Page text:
I grew up in South Carolina where snow days seemed nearly impossible. With flurries in the forecast, schools shut down and kids stayed home.
South Carolina, you could argue, is not as well-prepared for “snow days” as states to the north. The northwest corner of the state maintains decent snow equipment. Crews in that part of the state know what to do when it snows.
But in central South Carolina and certainly along the coast, where snow rarely falls, it’s a different story.
People tell an old joke in the state that it only takes a mention of snow to close schools. I can tell you it isn’t quite that bad, but it might feel like it.
When I was a kid, a snow day meant no school. Sometimes, if we only missed a day or two, we might not even have to make up the missed days.
Kids of all ages, I suspect, enjoy an occasional extra day off, right?
But then 2020 happened.
In March, we became familiar with this thing called COVID-19. Suddenly, people began working from home. Students began learning from home.
Growing up in the 1970s, we didn’t have that option. The technology most prevalent would have allowed us to watch cartoons, game shows and soap operas during the school day. But actual lessons delivered over the internet couldn’t have been conceived back then.
But this year, the majority of students faced exactly that alternative.
Yes, there have been plenty of situations where virtual learning turned into a major challenge. That is especially true in rural areas where some families may not have access to internet service at all.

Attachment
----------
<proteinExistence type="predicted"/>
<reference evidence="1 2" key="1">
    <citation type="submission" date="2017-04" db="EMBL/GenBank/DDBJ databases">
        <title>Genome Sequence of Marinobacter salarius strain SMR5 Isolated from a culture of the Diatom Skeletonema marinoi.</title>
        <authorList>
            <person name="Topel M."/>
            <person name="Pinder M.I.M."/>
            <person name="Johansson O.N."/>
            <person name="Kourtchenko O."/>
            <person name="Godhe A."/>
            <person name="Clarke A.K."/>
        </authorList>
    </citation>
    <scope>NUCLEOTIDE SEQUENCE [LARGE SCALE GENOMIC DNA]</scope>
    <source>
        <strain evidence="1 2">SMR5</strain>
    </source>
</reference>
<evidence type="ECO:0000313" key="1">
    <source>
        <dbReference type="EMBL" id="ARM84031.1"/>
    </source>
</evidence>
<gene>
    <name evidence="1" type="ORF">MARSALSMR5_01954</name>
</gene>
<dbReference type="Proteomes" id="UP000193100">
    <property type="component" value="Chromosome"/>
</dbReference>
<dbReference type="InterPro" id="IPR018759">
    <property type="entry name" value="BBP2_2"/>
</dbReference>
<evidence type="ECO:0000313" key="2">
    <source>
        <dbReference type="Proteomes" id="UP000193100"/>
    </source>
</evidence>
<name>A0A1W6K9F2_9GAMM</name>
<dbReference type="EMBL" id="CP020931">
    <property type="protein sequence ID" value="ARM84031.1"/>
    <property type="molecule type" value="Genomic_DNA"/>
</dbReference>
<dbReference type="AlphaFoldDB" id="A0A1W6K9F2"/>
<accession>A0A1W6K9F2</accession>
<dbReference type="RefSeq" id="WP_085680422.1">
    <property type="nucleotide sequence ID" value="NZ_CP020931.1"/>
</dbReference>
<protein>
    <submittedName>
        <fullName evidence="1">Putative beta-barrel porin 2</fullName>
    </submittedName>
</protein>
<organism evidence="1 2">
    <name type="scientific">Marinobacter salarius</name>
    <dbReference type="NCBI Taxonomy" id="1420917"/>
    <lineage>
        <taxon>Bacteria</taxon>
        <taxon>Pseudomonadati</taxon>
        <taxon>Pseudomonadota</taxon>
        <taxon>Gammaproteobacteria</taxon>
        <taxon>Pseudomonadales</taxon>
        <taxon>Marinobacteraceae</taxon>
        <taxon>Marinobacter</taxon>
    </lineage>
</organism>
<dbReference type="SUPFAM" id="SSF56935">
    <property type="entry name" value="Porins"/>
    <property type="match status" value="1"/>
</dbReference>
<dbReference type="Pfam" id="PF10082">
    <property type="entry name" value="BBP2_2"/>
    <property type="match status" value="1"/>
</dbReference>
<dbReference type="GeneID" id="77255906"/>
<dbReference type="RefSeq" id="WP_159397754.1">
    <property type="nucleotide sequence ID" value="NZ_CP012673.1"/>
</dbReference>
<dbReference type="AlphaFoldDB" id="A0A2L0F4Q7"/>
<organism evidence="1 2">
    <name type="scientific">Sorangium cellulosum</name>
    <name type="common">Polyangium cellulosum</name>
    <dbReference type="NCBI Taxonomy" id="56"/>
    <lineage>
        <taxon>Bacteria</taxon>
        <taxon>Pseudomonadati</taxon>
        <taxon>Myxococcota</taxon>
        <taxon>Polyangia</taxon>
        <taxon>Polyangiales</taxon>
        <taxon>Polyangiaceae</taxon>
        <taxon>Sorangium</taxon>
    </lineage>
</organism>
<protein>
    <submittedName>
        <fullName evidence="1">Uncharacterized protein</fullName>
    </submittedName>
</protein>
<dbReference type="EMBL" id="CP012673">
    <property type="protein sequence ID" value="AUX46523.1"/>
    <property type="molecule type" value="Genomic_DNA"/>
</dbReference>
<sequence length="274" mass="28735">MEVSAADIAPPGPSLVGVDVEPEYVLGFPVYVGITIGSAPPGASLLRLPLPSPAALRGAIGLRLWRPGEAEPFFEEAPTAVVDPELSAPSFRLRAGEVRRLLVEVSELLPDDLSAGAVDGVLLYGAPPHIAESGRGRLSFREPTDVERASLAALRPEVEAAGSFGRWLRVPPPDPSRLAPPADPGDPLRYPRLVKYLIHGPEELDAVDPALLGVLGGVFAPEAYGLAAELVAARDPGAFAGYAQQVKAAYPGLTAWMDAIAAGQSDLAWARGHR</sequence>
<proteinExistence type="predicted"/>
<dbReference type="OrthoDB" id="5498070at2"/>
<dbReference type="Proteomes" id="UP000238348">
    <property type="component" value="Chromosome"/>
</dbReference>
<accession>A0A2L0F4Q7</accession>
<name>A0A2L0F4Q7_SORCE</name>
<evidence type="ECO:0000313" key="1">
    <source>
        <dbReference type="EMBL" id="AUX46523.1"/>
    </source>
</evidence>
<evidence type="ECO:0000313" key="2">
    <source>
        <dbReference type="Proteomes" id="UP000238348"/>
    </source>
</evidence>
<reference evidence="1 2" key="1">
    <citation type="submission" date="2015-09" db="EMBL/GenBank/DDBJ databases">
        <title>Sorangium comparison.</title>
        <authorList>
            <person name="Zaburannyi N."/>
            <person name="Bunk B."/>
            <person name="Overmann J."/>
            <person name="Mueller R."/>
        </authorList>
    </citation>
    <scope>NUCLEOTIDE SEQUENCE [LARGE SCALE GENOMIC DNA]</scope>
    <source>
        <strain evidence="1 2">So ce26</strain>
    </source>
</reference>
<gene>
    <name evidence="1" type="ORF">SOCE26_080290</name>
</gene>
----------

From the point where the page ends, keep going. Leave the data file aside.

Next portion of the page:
It’s 2020. There should be no areas where there is no internet service.
But the relative speed with which schools adapted to teaching online versus in person leaves me wondering about “snow days” of the future.
Will there come a time when a snowstorm will no longer be a valid reason for children to miss school? After this year, I think we may be headed in that direction.
At least, there’s the potential that we could be.
We face the obvious challenge of dealing with power outages that could prevent modems and devices from powering up. But other than that, I think we’re approaching a time when bad weather may no longer mean missed classes.
Is that a good thing? I’m not sure. I still say an occasional extra day off can be a very good thing.
But when it comes to school, with so much that kids need to accomplish in the classroom, the threat of missing instructional time seems to make their uphill battle an even steeper climb.
As a kid, I probably would have hated virtual learning. That’s not because I was a social butterfly; I was (and remain) a major introvert. I do think, however, I would have found myself too easily distracted.
Today’s kids don’t know a time without that kind of technology. I have faith they would handle the absence of future snow days much better than I ever would have.